The COVID-19 pandemic has changed the way Washtenaw County businesses work, from small startups to large, established companies. Experts think those changes may become permanent
as companies pivot to remote work or hybrid models. What does this shift in thinking mean for the future of the co-working model, though?
"I don't know exactly how things are going to shake out, but I think co-working will be very relevant going forward," says Bill Mayer, vice president of entrepreneurial services for Ann Arbor SPARK
Ann Arbor SPARK vice president of entrepreneurial services Bill Mayer.
Mayer says the pandemic has created an "interesting window into the company culture of an organization." A year and a half into the pandemic, company leaders must decide if they are going to continue with all-remote work, require employees to come into an office two or three days a week, or come up with some sort of hybrid model, Mayer says.
Mayer says the co-working model will continue to be attractive to startups while providing some flexibility for larger companies that have always had traditional offices.
"Startups are well positioned to flip to remote work without missing a beat," he says. "Large employers have very established and mature ways of doing things. With startup companies, they don't have any company culture set in stone, and they're very flexible. Startups have known that remote work was perfectly acceptable for a long time, but that was judged as weird. Everyone has caught up with the startups now."
Work from home doesn't work for everyone
"Work from home is hard for some and enjoyable for others," Mayer says. He says he doesn't miss the drive to work, but he does appreciate having an office where he can make phone calls or be on Zoom calls all day without annoying his wife.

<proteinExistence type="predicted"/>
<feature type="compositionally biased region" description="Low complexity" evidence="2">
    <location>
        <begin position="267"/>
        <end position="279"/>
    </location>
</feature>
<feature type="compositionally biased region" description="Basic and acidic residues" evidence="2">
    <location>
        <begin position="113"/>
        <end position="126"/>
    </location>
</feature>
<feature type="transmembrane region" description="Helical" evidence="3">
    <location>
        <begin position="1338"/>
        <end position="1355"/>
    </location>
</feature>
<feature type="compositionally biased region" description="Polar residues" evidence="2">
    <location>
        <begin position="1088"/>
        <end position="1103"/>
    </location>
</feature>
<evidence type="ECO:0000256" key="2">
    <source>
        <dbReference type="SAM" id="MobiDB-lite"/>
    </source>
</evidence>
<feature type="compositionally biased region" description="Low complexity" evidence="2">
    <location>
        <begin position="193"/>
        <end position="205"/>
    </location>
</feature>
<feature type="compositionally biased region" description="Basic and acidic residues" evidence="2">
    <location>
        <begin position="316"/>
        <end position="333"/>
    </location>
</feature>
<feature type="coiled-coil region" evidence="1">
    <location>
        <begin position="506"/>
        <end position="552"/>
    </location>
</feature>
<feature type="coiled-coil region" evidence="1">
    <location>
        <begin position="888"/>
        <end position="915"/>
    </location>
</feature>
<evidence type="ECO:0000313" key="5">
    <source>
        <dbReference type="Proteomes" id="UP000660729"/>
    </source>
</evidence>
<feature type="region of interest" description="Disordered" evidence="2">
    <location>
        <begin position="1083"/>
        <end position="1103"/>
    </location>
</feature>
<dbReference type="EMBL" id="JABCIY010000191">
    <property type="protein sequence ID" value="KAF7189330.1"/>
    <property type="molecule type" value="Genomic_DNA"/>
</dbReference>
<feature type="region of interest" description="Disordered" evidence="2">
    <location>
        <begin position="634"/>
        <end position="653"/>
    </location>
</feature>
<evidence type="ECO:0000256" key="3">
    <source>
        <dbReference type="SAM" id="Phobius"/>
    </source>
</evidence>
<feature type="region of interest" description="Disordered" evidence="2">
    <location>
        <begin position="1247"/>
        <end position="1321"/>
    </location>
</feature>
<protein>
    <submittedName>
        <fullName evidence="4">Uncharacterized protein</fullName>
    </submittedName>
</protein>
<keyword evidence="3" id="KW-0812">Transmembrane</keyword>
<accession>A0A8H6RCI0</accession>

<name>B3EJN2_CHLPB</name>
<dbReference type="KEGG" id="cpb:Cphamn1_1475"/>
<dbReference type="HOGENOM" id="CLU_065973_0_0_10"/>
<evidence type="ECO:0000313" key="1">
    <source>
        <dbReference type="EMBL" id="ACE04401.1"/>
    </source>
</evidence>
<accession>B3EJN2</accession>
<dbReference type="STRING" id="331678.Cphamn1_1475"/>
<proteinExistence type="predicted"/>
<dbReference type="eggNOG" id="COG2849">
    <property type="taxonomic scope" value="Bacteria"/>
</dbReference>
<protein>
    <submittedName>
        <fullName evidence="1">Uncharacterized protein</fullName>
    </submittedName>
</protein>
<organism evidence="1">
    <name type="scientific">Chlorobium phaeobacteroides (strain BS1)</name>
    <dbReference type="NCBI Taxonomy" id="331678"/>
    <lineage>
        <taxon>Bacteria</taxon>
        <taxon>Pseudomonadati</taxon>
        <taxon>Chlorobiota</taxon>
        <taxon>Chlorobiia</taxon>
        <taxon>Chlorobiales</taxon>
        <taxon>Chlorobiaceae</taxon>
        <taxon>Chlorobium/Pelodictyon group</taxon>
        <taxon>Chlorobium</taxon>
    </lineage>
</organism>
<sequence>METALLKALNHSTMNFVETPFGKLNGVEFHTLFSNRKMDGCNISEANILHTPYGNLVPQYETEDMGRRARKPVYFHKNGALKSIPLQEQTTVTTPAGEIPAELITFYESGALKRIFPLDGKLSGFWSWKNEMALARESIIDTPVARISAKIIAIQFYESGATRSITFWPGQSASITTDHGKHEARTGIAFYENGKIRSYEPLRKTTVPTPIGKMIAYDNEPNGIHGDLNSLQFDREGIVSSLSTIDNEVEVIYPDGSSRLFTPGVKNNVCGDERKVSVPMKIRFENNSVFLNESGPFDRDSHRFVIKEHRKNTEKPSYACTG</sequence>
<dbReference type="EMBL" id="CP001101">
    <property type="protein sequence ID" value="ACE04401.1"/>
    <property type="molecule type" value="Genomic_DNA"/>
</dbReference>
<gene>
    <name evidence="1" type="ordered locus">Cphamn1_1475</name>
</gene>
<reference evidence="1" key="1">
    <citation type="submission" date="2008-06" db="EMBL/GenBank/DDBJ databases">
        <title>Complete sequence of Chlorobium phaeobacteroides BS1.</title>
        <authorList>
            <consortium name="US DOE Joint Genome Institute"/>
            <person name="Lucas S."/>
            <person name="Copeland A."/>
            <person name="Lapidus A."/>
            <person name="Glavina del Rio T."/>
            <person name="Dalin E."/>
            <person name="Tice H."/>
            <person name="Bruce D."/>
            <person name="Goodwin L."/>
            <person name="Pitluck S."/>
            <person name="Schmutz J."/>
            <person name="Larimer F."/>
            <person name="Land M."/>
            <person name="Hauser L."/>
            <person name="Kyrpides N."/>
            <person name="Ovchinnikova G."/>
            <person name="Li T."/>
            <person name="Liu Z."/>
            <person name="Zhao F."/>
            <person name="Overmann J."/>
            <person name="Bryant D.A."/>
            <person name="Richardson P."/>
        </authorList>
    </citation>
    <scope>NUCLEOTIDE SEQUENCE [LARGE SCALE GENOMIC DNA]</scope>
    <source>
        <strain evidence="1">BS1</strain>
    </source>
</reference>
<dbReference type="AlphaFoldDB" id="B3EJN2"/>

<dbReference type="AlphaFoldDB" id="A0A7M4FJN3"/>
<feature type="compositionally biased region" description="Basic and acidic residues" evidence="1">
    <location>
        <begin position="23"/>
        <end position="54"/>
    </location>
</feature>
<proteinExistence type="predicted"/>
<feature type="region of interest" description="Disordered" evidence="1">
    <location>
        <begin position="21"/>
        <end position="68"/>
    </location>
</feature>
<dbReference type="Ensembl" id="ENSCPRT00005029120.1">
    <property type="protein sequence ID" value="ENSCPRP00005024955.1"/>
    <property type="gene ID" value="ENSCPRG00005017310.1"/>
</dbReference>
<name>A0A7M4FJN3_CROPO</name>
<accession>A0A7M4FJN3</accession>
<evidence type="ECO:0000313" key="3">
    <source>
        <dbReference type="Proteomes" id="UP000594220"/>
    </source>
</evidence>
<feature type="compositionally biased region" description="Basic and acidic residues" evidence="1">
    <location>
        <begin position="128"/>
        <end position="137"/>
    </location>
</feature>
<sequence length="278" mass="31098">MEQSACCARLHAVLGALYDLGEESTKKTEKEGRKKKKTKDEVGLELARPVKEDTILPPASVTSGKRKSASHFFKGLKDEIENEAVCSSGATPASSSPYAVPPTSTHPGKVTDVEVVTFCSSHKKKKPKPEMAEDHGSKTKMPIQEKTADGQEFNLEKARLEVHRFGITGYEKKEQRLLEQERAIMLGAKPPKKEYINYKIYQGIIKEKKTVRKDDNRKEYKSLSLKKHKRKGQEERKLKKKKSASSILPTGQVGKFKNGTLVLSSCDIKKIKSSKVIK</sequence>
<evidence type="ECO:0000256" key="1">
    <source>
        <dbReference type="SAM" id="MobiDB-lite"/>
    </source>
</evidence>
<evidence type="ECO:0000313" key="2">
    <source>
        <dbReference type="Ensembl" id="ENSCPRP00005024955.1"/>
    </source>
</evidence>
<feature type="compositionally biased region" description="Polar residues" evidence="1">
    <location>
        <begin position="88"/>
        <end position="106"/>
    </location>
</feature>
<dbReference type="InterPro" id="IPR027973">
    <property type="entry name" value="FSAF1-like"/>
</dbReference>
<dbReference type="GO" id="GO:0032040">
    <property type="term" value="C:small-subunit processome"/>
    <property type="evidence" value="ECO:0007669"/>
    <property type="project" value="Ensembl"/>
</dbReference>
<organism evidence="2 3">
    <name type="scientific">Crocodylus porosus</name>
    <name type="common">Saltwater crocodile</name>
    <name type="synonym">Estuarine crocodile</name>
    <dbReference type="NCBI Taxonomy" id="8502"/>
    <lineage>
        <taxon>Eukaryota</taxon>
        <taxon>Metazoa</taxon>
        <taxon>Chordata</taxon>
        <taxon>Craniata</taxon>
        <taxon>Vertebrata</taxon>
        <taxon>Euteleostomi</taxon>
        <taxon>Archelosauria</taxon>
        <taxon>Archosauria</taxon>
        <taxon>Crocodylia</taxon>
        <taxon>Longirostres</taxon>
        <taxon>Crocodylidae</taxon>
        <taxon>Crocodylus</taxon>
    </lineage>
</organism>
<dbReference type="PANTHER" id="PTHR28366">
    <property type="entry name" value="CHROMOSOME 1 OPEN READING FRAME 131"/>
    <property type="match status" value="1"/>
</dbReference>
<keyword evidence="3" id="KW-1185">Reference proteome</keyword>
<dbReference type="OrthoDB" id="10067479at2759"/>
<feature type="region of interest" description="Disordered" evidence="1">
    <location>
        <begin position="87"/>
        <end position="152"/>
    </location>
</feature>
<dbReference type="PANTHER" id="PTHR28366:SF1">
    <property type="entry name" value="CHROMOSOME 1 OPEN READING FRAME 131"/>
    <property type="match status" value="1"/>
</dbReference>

Kristin Danko, community manager for Ypsilanti-based Back Office Studio
, says people are ready to stop working from home.
Back Office Studio community manager Kristin Danko.
"People really want to get out of the house, even if it's just one day a week," she says. "A lot of members are telling us that when they do come here, they're a lot more productive. They felt like they worked a whole day, and then they could go home and play."
For those who need social interaction or to keep their home and work lives separate, co-working will likely continue to be an attractive option.
"We very much cater to the individual that is stuck at home working remotely. They need that community connection," says Brendan Chard, president of Ann Arbor-based Workantile
, a member-operated co-working space.
Chard says Workantile was launched before many Washtenaw County residents had even heard about the concept of co-working.
"We were solving a problem we knew existed for a smaller amount of the population at that time. Now, with COVID, there are a lot more isolated people and companies giving up traditional office space in this flex-limbo work smorgasbord," Chard says. "In the meantime, workers often like their job and want to keep doing it, but they really also like having co-workers and the social side of things. For a lot of people, co-working is a pretty elegant solution."
Co-working appeal for both startups and cost-conscious big companies
Mayer says economic crises and downturns are often counterintuitively good for startups. He notes that when Pfizer pulled out of Ann Arbor, that displaced a lot of scientists, some of whom decided to launch their own medical technology startups.
"It's one thing if I have a great day job with a Fortune 500 company or the auto industry. At that point, it's too risky to go out on your own," Mayer says. "But if you get downsized, you start thinking, 'I should start that idea I always had for a great company, and here's my chance.' From an activity and growth standpoint, this pandemic has been a net positive for the majority of our startup companies."